Disrupting Educational Systems
The coronavirus pandemic has upended the stability that underpinned and facilitated such lazy presuppositions. Having found ourselves existing under crisis conditions, we have had to "make do" and embrace online learning, along with online everything else, in order to keep our societies afloat.
Online learning has kept the entire education system, from primary to third level, going throughout the pandemic. Online learning has allowed millions of workers to upskill in order to be able to work remotely. Without online learning, our society would have seen very little work and even less education during this pandemic. Online learning has allowed us to do much better than simply "make do".
Any lingering reluctance to give online learning its due has vanished as it has been acknowledged to be the tool that has facilitated both the relative stability we've managed to maintain throughout the pandemic and the extent to which we've succeeded in keeping the economy open.
The pandemic has drastically increased our personal exposure to online learning and inevitably, as is so often the case with unfounded prejudices, our firsthand experience has radically changed our opinions. People have experienced firsthand online learning rescuing our school system and training entire workforces overnight. Online platforms such as Alison have been the saviours of thousands of businesses seeking to upskill their employees in order to facilitate remote working and thus keep businesses going and people employed. Interest has rocketed in online courses as people experience the quality and variety of online learning for themselves.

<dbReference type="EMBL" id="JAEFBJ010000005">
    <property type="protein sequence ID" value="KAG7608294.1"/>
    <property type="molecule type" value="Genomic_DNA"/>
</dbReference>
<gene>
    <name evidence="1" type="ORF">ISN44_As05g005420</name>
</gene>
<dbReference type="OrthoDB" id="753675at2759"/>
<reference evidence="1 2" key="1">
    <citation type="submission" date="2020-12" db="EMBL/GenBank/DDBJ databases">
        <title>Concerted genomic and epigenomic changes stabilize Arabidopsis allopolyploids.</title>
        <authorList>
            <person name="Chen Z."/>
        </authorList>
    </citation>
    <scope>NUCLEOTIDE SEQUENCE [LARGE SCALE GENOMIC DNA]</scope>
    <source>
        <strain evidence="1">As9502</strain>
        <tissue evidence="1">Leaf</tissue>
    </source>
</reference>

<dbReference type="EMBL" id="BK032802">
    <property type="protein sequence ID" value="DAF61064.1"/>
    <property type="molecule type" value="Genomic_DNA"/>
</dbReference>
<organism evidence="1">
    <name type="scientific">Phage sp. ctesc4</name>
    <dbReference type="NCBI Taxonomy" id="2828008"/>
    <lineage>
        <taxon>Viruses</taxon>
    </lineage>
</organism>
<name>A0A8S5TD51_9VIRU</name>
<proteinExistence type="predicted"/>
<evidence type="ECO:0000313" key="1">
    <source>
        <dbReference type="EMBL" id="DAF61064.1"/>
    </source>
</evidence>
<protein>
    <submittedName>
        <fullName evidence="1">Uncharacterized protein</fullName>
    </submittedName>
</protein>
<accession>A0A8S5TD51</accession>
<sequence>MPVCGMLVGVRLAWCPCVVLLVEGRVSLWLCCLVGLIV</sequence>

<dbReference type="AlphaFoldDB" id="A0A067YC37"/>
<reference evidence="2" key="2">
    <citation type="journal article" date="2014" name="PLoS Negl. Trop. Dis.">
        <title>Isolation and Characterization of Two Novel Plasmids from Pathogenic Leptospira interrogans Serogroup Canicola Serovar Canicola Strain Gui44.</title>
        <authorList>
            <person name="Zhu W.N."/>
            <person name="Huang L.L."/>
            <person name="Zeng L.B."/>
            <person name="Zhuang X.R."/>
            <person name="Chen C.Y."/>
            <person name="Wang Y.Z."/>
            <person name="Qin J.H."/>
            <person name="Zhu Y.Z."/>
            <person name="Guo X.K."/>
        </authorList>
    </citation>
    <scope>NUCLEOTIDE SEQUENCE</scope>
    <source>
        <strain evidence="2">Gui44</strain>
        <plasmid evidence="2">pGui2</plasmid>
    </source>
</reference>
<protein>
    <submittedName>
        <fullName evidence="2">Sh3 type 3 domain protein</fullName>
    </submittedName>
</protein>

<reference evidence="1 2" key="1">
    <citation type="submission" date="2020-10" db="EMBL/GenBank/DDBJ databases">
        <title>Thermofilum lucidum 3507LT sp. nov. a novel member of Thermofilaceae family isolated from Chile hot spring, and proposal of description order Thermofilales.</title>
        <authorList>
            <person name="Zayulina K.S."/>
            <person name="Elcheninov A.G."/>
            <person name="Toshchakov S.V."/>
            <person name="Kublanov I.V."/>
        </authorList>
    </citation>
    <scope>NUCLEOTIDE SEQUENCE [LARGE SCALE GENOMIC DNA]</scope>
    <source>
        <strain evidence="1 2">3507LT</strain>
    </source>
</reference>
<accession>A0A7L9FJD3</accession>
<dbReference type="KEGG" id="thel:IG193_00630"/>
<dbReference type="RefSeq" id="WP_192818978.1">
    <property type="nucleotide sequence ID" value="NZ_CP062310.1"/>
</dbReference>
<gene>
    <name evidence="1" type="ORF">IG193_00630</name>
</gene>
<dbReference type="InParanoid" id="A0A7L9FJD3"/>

Comparatively, traditional education institutions haven't covered themselves in glory during the pandemic. Many third level establishments revealed themselves to be mercenary landlords who happen to host lectures, rather than educational institutions.
In what seems like a physical manifestation of their unfitness as educators, many of these establishments now sit empty, rendered unused and useless by a shift in conditions to which they were too slow to adapt to. Driven online, they're currently operating at a standard far below that of established online platforms. As they grapple with the move online, their learners are forced to endure an amateurish online learning experience, while continuing to pay eye-watering fees.
In the meantime, established online learning platforms like Alison are going from strength to strength. While we all hope for a return to normality in the near future, there are elements of lockdown living that will remain. No longer content to waste their time commuting, workers are going to make sure that working from home is here to stay. Equally, no longer happy to waste their money, learners are going to make sure online learning is here to stay. The question is, can the traditional institutions adapt to these changing perceptions?